Panellists at a policy dialogue on Thursday emphasised the need to increase the education budget and underlined the importance of optimising use of available resources to improve the state of basic education in the public sector.
During the dialogue on “Education Budget: Post-Devolution Scenario-Two Years Down the Lane”, organised by the Pakistan Coalition for Education, panellists argued that the low fiscal allocation for education means that the public sector cannot provide even the most basic educational facilities to school-going children. As a result, public sector schools have become synonymous with poor quality education and parents who can afford to, will prefer to send their children to private schools, panellists noted.
Around 10.9% of schools in Pakistan are without buildings, 37.7% lack boundary walls, 33.9% have no drinking water facility, 36.9% lacks toilets, and 59.6% schools have no electricity, according to statistics shared at the dialogue.
Moreover 505 schools lack a proper building in Punjab, 11,669 in Sindh, 1,113 in Khyber-Pakhtunkhwa, 681 in Balochistan, 2,705 in Azad Jammu and Kashmir, 183 in Gilgit-Baltistan, and 908 schools in the Federally Administered Tribal Areas.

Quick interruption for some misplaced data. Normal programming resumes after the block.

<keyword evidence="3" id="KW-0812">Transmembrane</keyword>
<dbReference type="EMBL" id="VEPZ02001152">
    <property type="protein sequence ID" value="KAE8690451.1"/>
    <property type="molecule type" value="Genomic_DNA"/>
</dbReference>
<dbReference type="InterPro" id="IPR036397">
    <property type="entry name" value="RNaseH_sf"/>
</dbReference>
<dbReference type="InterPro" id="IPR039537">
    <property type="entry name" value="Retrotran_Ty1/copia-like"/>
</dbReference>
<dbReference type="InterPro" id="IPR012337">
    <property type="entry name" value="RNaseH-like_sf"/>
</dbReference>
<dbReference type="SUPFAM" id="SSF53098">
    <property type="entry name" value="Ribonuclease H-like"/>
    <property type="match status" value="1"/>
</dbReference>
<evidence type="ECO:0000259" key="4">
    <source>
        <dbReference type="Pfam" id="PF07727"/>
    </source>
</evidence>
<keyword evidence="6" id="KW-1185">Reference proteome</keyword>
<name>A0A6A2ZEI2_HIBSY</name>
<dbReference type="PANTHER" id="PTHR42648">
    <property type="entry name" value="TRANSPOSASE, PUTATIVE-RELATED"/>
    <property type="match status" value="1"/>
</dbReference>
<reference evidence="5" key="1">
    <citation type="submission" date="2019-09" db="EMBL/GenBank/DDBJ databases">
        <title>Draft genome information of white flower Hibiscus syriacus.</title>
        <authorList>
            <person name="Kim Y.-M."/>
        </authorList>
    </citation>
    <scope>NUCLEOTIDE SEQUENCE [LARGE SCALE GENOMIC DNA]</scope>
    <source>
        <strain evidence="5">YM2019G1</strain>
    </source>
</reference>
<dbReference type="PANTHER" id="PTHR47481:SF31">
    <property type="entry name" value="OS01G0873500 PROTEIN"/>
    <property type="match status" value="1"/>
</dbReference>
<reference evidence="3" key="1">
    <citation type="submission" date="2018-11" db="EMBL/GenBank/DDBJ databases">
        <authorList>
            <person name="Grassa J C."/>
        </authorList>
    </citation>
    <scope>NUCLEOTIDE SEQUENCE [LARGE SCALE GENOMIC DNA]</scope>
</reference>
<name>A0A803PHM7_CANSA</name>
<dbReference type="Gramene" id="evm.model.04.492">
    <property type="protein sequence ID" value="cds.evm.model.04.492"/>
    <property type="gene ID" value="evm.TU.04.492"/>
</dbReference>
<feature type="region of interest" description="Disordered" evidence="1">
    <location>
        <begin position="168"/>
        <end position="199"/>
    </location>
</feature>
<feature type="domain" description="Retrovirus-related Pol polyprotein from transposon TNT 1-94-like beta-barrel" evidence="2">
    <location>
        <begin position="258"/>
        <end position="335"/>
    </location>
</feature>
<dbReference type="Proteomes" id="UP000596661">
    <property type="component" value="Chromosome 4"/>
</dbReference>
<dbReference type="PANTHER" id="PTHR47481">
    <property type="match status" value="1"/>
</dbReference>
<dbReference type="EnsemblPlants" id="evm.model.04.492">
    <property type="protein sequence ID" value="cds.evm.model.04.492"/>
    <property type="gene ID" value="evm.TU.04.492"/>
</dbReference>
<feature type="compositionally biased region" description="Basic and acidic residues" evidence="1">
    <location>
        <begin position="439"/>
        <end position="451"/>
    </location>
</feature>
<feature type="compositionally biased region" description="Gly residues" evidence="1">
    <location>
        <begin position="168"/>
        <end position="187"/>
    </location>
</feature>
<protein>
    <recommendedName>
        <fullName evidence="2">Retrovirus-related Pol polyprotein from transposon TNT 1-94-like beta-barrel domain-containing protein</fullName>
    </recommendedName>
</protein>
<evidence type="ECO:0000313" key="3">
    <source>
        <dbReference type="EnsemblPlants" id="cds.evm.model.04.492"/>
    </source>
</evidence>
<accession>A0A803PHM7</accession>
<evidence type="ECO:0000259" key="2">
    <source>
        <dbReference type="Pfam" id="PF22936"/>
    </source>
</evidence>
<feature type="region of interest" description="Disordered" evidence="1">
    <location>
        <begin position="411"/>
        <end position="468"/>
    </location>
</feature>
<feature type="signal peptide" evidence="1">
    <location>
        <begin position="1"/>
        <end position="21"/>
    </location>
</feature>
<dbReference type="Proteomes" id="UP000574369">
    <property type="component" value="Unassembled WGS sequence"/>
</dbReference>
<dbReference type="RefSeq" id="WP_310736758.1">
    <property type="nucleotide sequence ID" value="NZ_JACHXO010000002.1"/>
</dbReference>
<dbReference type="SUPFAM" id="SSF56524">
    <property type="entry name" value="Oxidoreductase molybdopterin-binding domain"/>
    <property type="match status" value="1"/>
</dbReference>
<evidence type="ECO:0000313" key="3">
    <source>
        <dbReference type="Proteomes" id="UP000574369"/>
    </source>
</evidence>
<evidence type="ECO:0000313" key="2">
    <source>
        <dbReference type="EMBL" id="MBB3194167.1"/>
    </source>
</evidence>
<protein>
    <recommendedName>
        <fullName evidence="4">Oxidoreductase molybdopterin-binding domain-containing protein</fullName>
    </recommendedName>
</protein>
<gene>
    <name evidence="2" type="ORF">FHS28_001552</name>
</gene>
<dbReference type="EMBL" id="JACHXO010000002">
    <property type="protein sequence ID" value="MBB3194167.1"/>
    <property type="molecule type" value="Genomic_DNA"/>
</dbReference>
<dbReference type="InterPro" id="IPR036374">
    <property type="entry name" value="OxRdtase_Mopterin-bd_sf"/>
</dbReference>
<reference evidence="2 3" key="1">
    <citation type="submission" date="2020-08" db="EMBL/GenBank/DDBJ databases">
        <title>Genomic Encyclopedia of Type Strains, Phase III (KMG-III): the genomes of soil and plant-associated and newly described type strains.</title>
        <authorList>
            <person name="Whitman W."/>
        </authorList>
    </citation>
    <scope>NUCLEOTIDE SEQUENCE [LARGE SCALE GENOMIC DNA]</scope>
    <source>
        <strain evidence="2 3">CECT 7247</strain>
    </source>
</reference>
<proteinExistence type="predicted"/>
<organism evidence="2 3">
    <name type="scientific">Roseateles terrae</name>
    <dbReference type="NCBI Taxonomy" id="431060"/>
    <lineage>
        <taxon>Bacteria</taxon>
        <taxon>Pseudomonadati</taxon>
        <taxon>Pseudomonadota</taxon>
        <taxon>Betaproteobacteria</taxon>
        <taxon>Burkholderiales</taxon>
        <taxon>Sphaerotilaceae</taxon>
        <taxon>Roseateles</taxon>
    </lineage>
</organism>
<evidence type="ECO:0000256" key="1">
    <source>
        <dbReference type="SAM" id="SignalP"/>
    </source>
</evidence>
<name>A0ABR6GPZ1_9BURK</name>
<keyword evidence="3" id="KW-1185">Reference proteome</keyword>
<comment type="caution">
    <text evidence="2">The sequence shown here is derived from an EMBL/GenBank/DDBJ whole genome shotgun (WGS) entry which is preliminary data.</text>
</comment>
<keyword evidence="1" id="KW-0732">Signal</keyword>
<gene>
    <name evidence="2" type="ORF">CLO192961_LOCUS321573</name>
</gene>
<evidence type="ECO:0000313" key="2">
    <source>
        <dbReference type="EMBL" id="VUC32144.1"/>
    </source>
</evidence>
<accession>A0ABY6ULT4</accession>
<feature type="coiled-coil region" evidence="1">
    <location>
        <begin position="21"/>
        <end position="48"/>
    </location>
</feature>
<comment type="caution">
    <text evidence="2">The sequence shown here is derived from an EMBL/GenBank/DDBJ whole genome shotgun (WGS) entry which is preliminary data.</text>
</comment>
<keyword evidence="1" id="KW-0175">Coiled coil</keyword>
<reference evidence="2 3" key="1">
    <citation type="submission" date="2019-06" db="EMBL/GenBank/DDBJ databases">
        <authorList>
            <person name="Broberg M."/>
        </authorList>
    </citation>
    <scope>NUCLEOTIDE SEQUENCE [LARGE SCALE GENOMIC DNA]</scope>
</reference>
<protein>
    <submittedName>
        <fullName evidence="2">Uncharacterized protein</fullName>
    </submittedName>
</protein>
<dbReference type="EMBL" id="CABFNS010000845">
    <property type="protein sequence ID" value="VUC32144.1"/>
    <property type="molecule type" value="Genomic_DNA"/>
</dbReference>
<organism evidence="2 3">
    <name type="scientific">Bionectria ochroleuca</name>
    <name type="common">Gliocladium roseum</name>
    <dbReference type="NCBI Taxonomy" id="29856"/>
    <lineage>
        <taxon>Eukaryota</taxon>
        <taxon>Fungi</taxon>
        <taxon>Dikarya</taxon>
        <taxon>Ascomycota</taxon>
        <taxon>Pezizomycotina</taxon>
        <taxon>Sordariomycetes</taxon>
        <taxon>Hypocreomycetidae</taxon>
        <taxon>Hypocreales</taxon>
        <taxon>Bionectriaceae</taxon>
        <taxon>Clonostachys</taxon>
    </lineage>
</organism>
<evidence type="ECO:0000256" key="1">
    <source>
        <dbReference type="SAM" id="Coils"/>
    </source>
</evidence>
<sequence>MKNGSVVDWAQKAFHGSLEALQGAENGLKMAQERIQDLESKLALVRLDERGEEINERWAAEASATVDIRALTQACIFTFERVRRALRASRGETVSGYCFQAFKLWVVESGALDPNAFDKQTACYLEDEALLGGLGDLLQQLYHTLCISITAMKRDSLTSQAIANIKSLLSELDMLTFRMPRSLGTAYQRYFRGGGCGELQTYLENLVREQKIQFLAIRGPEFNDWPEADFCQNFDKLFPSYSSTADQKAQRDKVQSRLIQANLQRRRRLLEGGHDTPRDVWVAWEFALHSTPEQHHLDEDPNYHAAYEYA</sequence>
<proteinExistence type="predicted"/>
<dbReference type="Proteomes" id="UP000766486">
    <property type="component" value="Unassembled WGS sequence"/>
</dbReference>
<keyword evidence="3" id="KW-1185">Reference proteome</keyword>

These missing facilities contribute to the high dropout rate, panellists noted. The literacy rate in Pakistan is 57% and annual education expenditure is 2.1% of the Gross Domestic Product (GDP), which is the lowest in the region. In comparison, Bangladesh spends 2.6% of its GDP on education, India 3.3%, Iran 5.2% and Nepal 3.2%.
Zehra Arshad, chief of the Coalition for Education, said Pakistan has one of the largest populations of children of school-going age, but the government has not developed any education plan to address basic education problems.
Published in The Express Tribune, October 6th, 2012.
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